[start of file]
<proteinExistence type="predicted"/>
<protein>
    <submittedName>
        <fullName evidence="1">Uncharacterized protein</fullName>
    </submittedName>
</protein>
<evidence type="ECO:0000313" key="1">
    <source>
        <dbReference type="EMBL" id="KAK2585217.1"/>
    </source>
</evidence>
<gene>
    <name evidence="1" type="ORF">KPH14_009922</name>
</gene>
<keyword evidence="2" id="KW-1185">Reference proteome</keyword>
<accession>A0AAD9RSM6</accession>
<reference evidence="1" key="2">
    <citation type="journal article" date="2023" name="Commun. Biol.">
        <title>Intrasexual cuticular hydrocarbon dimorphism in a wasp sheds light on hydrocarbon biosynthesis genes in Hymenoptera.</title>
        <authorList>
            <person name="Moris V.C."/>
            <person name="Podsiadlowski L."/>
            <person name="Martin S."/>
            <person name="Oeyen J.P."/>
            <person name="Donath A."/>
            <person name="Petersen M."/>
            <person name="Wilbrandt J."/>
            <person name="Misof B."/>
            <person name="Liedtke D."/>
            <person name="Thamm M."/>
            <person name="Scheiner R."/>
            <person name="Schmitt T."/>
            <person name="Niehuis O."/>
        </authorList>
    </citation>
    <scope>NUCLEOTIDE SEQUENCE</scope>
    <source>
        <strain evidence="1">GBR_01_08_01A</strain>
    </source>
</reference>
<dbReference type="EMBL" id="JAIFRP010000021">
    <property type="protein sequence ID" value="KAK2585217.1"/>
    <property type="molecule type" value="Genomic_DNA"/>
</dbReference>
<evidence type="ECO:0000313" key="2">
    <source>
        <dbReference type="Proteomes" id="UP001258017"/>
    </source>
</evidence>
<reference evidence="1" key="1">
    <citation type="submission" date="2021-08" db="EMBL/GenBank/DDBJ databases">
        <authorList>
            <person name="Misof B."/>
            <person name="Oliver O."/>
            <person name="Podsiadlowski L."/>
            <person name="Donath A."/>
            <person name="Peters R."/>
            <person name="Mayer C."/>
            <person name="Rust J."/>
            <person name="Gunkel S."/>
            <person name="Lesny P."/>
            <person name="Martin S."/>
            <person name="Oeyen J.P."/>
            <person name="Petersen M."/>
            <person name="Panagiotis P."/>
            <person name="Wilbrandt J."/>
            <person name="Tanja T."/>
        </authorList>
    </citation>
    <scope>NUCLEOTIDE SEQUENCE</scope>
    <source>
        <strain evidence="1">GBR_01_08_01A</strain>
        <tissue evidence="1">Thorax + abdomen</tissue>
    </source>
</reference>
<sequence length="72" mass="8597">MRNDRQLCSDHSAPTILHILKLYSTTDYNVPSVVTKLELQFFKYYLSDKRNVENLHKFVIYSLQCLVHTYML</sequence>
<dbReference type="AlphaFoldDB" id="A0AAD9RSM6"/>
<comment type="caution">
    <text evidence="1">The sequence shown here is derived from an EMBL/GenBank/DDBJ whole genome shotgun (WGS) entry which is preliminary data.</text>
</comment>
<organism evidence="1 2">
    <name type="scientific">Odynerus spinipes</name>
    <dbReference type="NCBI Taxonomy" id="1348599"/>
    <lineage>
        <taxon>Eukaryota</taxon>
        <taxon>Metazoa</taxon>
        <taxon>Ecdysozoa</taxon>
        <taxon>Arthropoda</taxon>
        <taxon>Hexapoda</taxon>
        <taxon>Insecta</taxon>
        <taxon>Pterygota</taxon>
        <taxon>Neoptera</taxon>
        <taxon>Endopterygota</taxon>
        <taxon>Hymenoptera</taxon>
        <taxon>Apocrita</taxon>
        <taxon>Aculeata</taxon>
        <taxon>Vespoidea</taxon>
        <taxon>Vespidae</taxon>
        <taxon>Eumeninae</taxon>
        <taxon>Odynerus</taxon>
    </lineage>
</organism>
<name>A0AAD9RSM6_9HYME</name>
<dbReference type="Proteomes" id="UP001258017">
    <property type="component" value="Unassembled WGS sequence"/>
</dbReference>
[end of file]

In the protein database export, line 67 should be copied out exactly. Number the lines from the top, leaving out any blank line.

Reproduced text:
            <person name="Tanja T."/>